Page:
Although English royals have a history of being devoted to their dogs, no world leader in history has been as widely identified with their pets as Queen Elizabeth II is with her corgis. “My corgis are my family,” she has said. Since she feeds the corgis herself and takes them on walks whenever possible, her corgis have become a symbol for her relatability with the general population of Britain. Her beloved dogs also serve to bring her down to earth in the eyes of the public. The Queen personally oversaw a corgi breeding program based in Windsor Castle since the 1950s, but it doesn’t look like any more corgi puppies are in the works anymore. The Royal press secretary would not comment on reports that the Queen stopped breeding her corgis, but she now has only two of them left: Holly and Willow.
7. She’s “undocumented.”
The Queen has visited more countries than any other British monarch (reportedly more than 116), even though she doesn’t have a passport. The cover of the British passport features the Royal Arms, and followed by the words “Her Britannic Majesty’s Secretary of State requests and requires in the name of Her Majesty all those whom it may concern to allow the bearer to pass freely without let or hindrance and to afford the bearer such assistance and protection as may be necessary.” Since the passport is issued in the Queen’s name, she is not required to have one to travel outside of Britain. Unfortunately this is a perk only the Queen gets even Prince William and Kate Middleton need an official I.D. to jetset.
Britain’s Queen Elizabeth waves during a visit to the Bank of England in the City of London Dec. 13, 2012. Photo by Eddie Mulholland/Reuters
8. She can fix your truck.
Before she was crowned Queen of England, 18-year-old Princess Elizabeth joined the Women’s Auxiliary Territorial Service during World War II. Ditching her usual colorful dresses for some military overalls, Second Subaltern Elizabeth Windsor went to London to train as a mechanic and truck driver. Apparently she begged her father (the King at the time) for several months to let her help in the war effort before he finally gave in.
Left: Left, portrait of Queen Elizabeth II by artist Andrew Festing. Photo by Tim Graham/Getty Images and right, portrait of Queen Victoria, 1887. Photo from Wikimedia Commons
Unable to marry the man of her choice without tarnishing her reputation or causing national divisions, Elizabeth remained single for the rest of her reign. She also steadfastly refused to allow discussion about the succession. As early as 1559 she made her reasons clear in a message to the House of Commons:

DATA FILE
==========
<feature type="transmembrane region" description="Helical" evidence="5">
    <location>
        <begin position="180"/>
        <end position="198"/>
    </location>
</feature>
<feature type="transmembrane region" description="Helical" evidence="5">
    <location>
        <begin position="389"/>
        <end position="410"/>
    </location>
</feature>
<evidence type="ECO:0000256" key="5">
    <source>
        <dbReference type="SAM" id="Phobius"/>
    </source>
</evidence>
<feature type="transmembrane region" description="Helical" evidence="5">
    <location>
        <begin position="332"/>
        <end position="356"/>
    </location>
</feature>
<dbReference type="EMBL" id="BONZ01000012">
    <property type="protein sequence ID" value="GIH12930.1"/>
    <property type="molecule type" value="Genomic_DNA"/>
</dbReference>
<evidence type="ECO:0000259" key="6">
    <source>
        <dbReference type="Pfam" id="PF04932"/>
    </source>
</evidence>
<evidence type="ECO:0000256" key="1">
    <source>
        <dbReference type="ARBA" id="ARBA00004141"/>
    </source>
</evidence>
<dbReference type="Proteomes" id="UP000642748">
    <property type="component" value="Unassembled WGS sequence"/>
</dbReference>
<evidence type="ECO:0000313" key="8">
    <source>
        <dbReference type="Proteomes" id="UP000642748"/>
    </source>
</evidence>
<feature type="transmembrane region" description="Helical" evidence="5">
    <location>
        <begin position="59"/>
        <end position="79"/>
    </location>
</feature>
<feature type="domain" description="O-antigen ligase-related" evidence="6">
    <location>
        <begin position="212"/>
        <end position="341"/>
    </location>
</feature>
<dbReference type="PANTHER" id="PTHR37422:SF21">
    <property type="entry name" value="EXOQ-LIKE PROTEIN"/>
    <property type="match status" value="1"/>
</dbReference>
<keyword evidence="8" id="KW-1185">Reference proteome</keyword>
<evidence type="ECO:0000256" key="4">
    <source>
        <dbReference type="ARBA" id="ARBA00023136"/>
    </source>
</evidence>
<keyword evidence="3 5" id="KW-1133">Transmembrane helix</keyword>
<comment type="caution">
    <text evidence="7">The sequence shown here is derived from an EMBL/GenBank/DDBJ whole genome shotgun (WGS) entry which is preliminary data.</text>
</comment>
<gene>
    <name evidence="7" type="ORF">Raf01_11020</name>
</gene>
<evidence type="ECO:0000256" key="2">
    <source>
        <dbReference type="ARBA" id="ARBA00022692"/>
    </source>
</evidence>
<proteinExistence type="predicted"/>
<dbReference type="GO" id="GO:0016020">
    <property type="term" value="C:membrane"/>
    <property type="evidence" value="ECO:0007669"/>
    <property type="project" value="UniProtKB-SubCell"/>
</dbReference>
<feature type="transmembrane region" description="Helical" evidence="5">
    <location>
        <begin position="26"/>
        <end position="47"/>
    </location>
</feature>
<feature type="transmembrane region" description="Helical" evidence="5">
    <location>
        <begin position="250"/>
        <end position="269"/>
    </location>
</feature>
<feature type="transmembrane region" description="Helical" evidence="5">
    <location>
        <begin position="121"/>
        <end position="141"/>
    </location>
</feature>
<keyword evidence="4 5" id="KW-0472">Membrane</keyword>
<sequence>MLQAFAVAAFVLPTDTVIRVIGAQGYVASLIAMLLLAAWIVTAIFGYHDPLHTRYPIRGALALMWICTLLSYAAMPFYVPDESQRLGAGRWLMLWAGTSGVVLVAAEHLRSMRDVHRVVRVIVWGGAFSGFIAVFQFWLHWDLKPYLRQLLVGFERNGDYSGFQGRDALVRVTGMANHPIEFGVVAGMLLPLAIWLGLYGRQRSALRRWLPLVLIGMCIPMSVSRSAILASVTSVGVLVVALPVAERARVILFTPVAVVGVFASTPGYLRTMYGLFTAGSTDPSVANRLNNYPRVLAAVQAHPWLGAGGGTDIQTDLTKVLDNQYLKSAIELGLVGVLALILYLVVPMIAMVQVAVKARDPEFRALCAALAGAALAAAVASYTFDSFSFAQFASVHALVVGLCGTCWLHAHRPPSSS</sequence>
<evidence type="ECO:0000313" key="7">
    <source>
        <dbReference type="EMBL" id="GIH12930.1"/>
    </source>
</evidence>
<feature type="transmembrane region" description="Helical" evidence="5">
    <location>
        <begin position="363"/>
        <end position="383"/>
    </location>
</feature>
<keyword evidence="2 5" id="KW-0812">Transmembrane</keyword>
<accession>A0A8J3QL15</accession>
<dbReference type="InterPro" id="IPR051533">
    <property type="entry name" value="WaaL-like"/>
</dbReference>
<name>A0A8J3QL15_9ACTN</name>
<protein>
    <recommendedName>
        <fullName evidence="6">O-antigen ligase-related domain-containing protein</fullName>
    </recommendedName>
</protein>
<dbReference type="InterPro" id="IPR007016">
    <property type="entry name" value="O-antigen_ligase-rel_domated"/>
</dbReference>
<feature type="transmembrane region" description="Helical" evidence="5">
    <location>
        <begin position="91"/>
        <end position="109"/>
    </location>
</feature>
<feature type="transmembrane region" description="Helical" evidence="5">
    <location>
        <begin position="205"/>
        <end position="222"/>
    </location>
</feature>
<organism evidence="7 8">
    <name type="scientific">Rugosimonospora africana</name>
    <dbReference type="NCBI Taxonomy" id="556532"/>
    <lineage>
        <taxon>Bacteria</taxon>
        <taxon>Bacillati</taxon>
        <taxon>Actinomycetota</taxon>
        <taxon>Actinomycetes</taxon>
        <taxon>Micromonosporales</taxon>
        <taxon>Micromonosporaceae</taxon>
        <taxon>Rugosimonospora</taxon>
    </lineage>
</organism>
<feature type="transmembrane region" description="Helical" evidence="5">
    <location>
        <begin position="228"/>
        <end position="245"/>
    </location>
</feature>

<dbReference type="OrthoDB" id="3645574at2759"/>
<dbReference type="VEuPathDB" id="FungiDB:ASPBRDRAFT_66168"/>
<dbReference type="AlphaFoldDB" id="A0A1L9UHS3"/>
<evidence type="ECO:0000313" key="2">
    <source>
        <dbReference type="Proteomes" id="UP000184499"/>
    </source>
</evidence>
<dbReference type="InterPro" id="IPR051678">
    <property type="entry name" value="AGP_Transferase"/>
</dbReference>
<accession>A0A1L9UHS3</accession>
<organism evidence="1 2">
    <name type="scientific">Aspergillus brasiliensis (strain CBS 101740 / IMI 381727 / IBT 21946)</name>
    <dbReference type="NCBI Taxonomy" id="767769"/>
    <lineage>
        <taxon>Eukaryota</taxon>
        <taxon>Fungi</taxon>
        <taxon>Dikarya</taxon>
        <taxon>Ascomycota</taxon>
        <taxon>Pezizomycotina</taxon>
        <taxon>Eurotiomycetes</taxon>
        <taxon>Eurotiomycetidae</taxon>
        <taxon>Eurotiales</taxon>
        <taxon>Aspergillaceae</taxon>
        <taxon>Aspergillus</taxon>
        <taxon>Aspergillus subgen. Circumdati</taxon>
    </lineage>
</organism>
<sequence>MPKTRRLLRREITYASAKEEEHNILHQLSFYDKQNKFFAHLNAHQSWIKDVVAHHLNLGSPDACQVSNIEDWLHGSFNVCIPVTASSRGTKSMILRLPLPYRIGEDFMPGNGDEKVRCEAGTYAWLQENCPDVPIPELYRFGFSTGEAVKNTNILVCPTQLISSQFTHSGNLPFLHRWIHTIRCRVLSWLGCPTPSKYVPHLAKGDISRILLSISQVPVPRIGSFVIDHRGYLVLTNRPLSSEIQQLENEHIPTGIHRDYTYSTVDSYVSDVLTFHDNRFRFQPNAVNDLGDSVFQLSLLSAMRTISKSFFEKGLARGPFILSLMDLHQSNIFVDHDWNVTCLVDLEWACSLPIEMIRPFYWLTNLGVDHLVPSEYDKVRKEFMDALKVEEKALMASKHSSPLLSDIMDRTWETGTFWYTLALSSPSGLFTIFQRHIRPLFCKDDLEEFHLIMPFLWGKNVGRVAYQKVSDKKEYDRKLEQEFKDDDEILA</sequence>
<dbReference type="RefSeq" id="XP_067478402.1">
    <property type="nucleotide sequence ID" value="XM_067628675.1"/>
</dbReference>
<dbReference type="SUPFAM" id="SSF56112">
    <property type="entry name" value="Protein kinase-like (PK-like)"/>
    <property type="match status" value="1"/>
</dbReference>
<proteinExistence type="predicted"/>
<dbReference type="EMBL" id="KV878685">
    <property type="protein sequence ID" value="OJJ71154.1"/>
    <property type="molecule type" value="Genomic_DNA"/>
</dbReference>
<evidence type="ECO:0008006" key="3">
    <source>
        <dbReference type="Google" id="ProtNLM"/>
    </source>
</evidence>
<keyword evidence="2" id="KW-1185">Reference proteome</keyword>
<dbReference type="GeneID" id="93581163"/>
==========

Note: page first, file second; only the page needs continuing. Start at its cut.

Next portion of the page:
‘Assuredly, if my successor were known to the world, I would never esteem my state to be safe.’
Elizabeth sacrificed her personal happiness for the good of the state. At her death in 1603, Robert Dudley's last letter, written to her six days before his own death in September 1588, was found in a small casket by her bed. A poignant reminder of her sacrifice and what might have been.
Elizabeth calls Philip &aposmy strength&apos
In 1957, Elizabeth made her husband a Prince of the United Kingdom. And in 1960, she acknowledged his ongoing unhappiness about their children not taking his name by deciding that their descendants could use the surname Mountbatten-Windsor. However, her compromise only went so far, as the royal family would continue to be known as the House and Family of Windsor.
Lord Charteris, private secretary to the queen, once said, "Prince Philip is the only man in the world who treats the queen simply as another human being. He&aposs the only man who can. Strange as it may seem, I believe she values that." It&aposs one reason why their love story resulted in such a long-lasting relationship.
While celebrating their 50 years of marriage in 1997, Elizabeth lauded Philip: "He is someone who doesn&apost take easily to compliments but he has, quite simply, been my strength and stay all these years, and I, and his whole family, and this and many other countries, owe him a debt greater than he would ever claim, or we shall ever know."